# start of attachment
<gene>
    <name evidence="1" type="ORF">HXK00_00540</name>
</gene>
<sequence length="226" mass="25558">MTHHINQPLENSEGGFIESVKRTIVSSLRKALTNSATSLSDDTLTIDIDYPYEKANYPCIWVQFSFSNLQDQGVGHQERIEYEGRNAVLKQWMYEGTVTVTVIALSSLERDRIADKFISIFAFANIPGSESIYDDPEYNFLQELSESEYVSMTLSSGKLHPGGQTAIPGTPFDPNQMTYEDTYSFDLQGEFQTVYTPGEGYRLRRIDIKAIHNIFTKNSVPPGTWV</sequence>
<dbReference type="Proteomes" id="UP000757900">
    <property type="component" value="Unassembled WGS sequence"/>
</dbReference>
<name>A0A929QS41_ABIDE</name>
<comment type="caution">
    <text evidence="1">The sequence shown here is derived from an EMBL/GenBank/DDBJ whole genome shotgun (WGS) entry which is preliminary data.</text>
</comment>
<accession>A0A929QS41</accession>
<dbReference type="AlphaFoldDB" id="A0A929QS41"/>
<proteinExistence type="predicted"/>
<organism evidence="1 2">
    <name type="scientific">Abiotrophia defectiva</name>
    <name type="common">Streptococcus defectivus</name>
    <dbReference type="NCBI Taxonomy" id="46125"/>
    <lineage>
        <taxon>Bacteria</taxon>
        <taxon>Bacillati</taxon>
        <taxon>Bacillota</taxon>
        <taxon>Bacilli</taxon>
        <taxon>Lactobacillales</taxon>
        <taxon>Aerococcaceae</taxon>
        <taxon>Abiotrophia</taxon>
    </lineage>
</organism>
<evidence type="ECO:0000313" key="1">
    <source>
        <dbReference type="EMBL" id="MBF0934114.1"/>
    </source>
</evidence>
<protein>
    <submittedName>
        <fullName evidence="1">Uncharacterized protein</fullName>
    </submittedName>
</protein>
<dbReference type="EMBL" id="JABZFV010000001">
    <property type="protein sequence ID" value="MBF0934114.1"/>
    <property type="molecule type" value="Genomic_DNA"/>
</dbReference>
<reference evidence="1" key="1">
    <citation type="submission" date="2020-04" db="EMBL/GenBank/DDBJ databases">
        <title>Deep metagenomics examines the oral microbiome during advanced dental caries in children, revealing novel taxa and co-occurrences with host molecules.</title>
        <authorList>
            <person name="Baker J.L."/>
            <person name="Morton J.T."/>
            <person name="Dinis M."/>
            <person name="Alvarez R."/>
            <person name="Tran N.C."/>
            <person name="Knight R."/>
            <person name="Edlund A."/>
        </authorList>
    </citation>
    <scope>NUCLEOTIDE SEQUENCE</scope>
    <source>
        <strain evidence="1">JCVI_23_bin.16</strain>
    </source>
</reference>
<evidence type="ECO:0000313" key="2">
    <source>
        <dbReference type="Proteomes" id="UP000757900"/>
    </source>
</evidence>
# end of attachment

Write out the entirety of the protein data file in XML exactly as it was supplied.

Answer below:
<gene>
    <name evidence="1" type="ORF">HXK00_00540</name>
</gene>
<sequence length="226" mass="25558">MTHHINQPLENSEGGFIESVKRTIVSSLRKALTNSATSLSDDTLTIDIDYPYEKANYPCIWVQFSFSNLQDQGVGHQERIEYEGRNAVLKQWMYEGTVTVTVIALSSLERDRIADKFISIFAFANIPGSESIYDDPEYNFLQELSESEYVSMTLSSGKLHPGGQTAIPGTPFDPNQMTYEDTYSFDLQGEFQTVYTPGEGYRLRRIDIKAIHNIFTKNSVPPGTWV</sequence>
<dbReference type="Proteomes" id="UP000757900">
    <property type="component" value="Unassembled WGS sequence"/>
</dbReference>
<name>A0A929QS41_ABIDE</name>
<comment type="caution">
    <text evidence="1">The sequence shown here is derived from an EMBL/GenBank/DDBJ whole genome shotgun (WGS) entry which is preliminary data.</text>
</comment>
<accession>A0A929QS41</accession>
<dbReference type="AlphaFoldDB" id="A0A929QS41"/>
<proteinExistence type="predicted"/>
<organism evidence="1 2">
    <name type="scientific">Abiotrophia defectiva</name>
    <name type="common">Streptococcus defectivus</name>
    <dbReference type="NCBI Taxonomy" id="46125"/>
    <lineage>
        <taxon>Bacteria</taxon>
        <taxon>Bacillati</taxon>
        <taxon>Bacillota</taxon>
        <taxon>Bacilli</taxon>
        <taxon>Lactobacillales</taxon>
        <taxon>Aerococcaceae</taxon>
        <taxon>Abiotrophia</taxon>
    </lineage>
</organism>
<evidence type="ECO:0000313" key="1">
    <source>
        <dbReference type="EMBL" id="MBF0934114.1"/>
    </source>
</evidence>
<protein>
    <submittedName>
        <fullName evidence="1">Uncharacterized protein</fullName>
    </submittedName>
</protein>
<dbReference type="EMBL" id="JABZFV010000001">
    <property type="protein sequence ID" value="MBF0934114.1"/>
    <property type="molecule type" value="Genomic_DNA"/>
</dbReference>
<reference evidence="1" key="1">
    <citation type="submission" date="2020-04" db="EMBL/GenBank/DDBJ databases">
        <title>Deep metagenomics examines the oral microbiome during advanced dental caries in children, revealing novel taxa and co-occurrences with host molecules.</title>
        <authorList>
            <person name="Baker J.L."/>
            <person name="Morton J.T."/>
            <person name="Dinis M."/>
            <person name="Alvarez R."/>
            <person name="Tran N.C."/>
            <person name="Knight R."/>
            <person name="Edlund A."/>
        </authorList>
    </citation>
    <scope>NUCLEOTIDE SEQUENCE</scope>
    <source>
        <strain evidence="1">JCVI_23_bin.16</strain>
    </source>
</reference>
<evidence type="ECO:0000313" key="2">
    <source>
        <dbReference type="Proteomes" id="UP000757900"/>
    </source>
</evidence>